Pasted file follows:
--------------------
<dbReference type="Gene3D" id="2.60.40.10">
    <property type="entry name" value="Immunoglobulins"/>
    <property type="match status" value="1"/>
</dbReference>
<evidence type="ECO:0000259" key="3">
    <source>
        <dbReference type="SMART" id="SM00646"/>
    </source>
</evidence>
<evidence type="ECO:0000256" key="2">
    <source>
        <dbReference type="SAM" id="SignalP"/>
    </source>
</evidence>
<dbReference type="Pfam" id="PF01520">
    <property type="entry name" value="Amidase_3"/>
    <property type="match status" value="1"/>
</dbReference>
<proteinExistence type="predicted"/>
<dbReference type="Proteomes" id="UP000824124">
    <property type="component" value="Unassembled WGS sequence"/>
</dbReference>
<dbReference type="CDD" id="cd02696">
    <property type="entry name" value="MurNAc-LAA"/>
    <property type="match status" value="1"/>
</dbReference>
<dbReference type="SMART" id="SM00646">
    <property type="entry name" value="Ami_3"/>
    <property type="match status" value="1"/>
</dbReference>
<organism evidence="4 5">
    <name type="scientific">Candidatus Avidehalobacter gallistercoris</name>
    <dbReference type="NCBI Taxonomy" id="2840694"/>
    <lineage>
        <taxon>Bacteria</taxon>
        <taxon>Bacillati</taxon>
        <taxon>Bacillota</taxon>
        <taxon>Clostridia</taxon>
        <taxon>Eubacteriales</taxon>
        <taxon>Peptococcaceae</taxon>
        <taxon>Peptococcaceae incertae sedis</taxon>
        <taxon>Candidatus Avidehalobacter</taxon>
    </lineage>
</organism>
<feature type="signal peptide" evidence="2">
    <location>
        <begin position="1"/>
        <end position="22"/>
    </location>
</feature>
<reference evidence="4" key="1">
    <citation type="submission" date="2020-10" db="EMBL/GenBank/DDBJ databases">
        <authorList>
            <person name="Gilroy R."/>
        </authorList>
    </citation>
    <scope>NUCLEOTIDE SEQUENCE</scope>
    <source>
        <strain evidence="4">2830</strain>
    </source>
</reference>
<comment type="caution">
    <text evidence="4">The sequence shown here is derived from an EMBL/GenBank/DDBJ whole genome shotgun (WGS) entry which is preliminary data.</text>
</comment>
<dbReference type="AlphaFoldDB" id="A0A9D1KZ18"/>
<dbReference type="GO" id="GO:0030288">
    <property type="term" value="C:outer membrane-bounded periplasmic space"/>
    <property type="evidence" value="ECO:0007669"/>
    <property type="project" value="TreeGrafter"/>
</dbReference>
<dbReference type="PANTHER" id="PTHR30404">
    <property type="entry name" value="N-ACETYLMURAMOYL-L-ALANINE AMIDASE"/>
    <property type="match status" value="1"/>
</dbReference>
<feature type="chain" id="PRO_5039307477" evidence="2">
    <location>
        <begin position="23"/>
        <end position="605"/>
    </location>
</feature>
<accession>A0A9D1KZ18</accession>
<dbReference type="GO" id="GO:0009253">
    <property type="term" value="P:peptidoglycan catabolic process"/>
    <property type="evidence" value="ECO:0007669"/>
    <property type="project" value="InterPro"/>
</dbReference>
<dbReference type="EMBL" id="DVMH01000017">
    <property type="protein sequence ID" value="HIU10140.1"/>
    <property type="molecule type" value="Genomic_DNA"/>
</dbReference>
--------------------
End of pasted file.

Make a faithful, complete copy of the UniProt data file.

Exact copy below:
<dbReference type="Gene3D" id="2.60.40.10">
    <property type="entry name" value="Immunoglobulins"/>
    <property type="match status" value="1"/>
</dbReference>
<evidence type="ECO:0000259" key="3">
    <source>
        <dbReference type="SMART" id="SM00646"/>
    </source>
</evidence>
<evidence type="ECO:0000256" key="2">
    <source>
        <dbReference type="SAM" id="SignalP"/>
    </source>
</evidence>
<dbReference type="Pfam" id="PF01520">
    <property type="entry name" value="Amidase_3"/>
    <property type="match status" value="1"/>
</dbReference>
<proteinExistence type="predicted"/>
<dbReference type="Proteomes" id="UP000824124">
    <property type="component" value="Unassembled WGS sequence"/>
</dbReference>
<dbReference type="CDD" id="cd02696">
    <property type="entry name" value="MurNAc-LAA"/>
    <property type="match status" value="1"/>
</dbReference>
<dbReference type="SMART" id="SM00646">
    <property type="entry name" value="Ami_3"/>
    <property type="match status" value="1"/>
</dbReference>
<organism evidence="4 5">
    <name type="scientific">Candidatus Avidehalobacter gallistercoris</name>
    <dbReference type="NCBI Taxonomy" id="2840694"/>
    <lineage>
        <taxon>Bacteria</taxon>
        <taxon>Bacillati</taxon>
        <taxon>Bacillota</taxon>
        <taxon>Clostridia</taxon>
        <taxon>Eubacteriales</taxon>
        <taxon>Peptococcaceae</taxon>
        <taxon>Peptococcaceae incertae sedis</taxon>
        <taxon>Candidatus Avidehalobacter</taxon>
    </lineage>
</organism>
<feature type="signal peptide" evidence="2">
    <location>
        <begin position="1"/>
        <end position="22"/>
    </location>
</feature>
<reference evidence="4" key="1">
    <citation type="submission" date="2020-10" db="EMBL/GenBank/DDBJ databases">
        <authorList>
            <person name="Gilroy R."/>
        </authorList>
    </citation>
    <scope>NUCLEOTIDE SEQUENCE</scope>
    <source>
        <strain evidence="4">2830</strain>
    </source>
</reference>
<comment type="caution">
    <text evidence="4">The sequence shown here is derived from an EMBL/GenBank/DDBJ whole genome shotgun (WGS) entry which is preliminary data.</text>
</comment>
<dbReference type="AlphaFoldDB" id="A0A9D1KZ18"/>
<dbReference type="GO" id="GO:0030288">
    <property type="term" value="C:outer membrane-bounded periplasmic space"/>
    <property type="evidence" value="ECO:0007669"/>
    <property type="project" value="TreeGrafter"/>
</dbReference>
<dbReference type="PANTHER" id="PTHR30404">
    <property type="entry name" value="N-ACETYLMURAMOYL-L-ALANINE AMIDASE"/>
    <property type="match status" value="1"/>
</dbReference>
<feature type="chain" id="PRO_5039307477" evidence="2">
    <location>
        <begin position="23"/>
        <end position="605"/>
    </location>
</feature>
<accession>A0A9D1KZ18</accession>
<dbReference type="GO" id="GO:0009253">
    <property type="term" value="P:peptidoglycan catabolic process"/>
    <property type="evidence" value="ECO:0007669"/>
    <property type="project" value="InterPro"/>
</dbReference>
<dbReference type="EMBL" id="DVMH01000017">
    <property type="protein sequence ID" value="HIU10140.1"/>
    <property type="molecule type" value="Genomic_DNA"/>
</dbReference>